what you see in the figures only). Only rarely will there be references in the Results section.
After you get this done, the rest of the paper writes itself.
As I’m writing this section I put little notes to myself in the intro & discussion section. For the
intro – what does the reader need to know to understand this data? For the discussion – why is
this important, what do I want the reader to take away? Is this consistent with previous work, if
not then why not?
FIGURES/FIGURE LEGENDS: Start each figure legend with a title. Describe what was
done in sufficient detail that the savvy reader does not need to consult with the rest of
the text (e.g. The clinical strain of S. pneumoniae, P1547 was intranasally administered
to wildtype C57/Bl6 mice at a concentration of 10E7 CFU/mouse. Groups of 5 mice were
sacrificed throughout the course of the study (Days 1,3,5,7,14) and colony forming units
(CFU) in the nasopharnyx were assessed by plating PBS washes on selective agar.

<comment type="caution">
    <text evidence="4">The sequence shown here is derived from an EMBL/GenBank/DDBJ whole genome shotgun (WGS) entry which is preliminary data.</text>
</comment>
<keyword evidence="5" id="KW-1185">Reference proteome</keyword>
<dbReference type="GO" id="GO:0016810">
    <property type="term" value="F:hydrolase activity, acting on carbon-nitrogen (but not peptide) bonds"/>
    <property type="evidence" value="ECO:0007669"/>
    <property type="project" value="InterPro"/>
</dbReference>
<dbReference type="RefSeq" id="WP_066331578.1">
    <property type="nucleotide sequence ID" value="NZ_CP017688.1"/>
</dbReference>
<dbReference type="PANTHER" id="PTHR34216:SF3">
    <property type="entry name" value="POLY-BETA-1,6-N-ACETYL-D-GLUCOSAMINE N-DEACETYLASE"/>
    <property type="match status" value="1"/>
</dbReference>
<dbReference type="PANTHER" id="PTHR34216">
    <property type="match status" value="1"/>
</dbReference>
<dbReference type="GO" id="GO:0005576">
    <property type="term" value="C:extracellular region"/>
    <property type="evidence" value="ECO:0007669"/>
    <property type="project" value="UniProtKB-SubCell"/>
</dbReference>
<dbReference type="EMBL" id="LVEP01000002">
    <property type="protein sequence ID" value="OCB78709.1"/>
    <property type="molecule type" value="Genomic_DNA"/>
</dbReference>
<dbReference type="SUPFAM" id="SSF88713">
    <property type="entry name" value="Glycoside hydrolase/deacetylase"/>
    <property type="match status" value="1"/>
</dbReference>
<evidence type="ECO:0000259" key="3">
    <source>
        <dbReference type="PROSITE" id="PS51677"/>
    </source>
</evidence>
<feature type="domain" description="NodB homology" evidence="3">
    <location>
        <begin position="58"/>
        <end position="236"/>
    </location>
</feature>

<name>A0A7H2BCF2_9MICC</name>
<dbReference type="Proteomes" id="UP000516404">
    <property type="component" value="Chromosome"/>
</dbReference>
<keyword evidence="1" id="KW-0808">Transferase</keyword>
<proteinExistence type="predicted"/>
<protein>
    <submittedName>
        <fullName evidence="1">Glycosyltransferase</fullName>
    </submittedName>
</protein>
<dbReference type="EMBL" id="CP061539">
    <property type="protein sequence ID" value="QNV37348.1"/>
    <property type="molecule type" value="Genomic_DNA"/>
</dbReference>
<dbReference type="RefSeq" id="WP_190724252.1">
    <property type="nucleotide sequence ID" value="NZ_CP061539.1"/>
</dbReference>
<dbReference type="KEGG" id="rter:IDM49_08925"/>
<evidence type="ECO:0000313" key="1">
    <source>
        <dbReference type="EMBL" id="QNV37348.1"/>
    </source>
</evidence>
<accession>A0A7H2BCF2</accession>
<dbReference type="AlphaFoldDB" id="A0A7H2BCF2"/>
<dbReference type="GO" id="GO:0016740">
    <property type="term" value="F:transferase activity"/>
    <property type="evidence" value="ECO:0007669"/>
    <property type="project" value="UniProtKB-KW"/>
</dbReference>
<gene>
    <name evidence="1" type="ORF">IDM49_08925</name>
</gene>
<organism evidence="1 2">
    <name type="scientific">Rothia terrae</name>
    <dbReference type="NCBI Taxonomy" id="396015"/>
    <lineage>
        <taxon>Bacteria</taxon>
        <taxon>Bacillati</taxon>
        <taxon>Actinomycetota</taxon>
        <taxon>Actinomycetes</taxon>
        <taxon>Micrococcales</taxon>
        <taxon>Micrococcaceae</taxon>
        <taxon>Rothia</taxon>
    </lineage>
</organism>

Colonies were enumerated and data are displayed as mean +/-SEM.). The last sentence
should describe how the data was displayed and how statistical significance was
ascertained. Most journals will allow you to submit figures without conforming exactly
to their requirements in the initial submission but they will require them to be sized
correctly, have correct fonts etc for the final submission.
TABLES: Each table gets a title. Keep them simple.
RESULTS: Generally each heading describes one figure or group of figures. Start each
section with a heading that states what the result is (e.g. MARCO expressing cell lines
bind more oxLDL than non-expressing cell lines). The first sentence should be a
statement of what you did and why (try to find a more creative way of saying “In order
to demonstrate….we did….” as journals say that the phrase “in order to” is over-used.)
Next, describe and interpret what the figure shows. The last sentence can be a
conclusion that explains how you got to the heading. The order of your results will
change many times. It’s a nice idea to have a lab meeting when the figures are done and
present the data in the order you have decided on and get some feedback to see if the
audience follows where you’re going with it.
SUPPLEMENTARY DATA VS DATA NOT SHOWN: In general, the less “data not shown” the
better. This should be reserved for data that is not required to understand the paper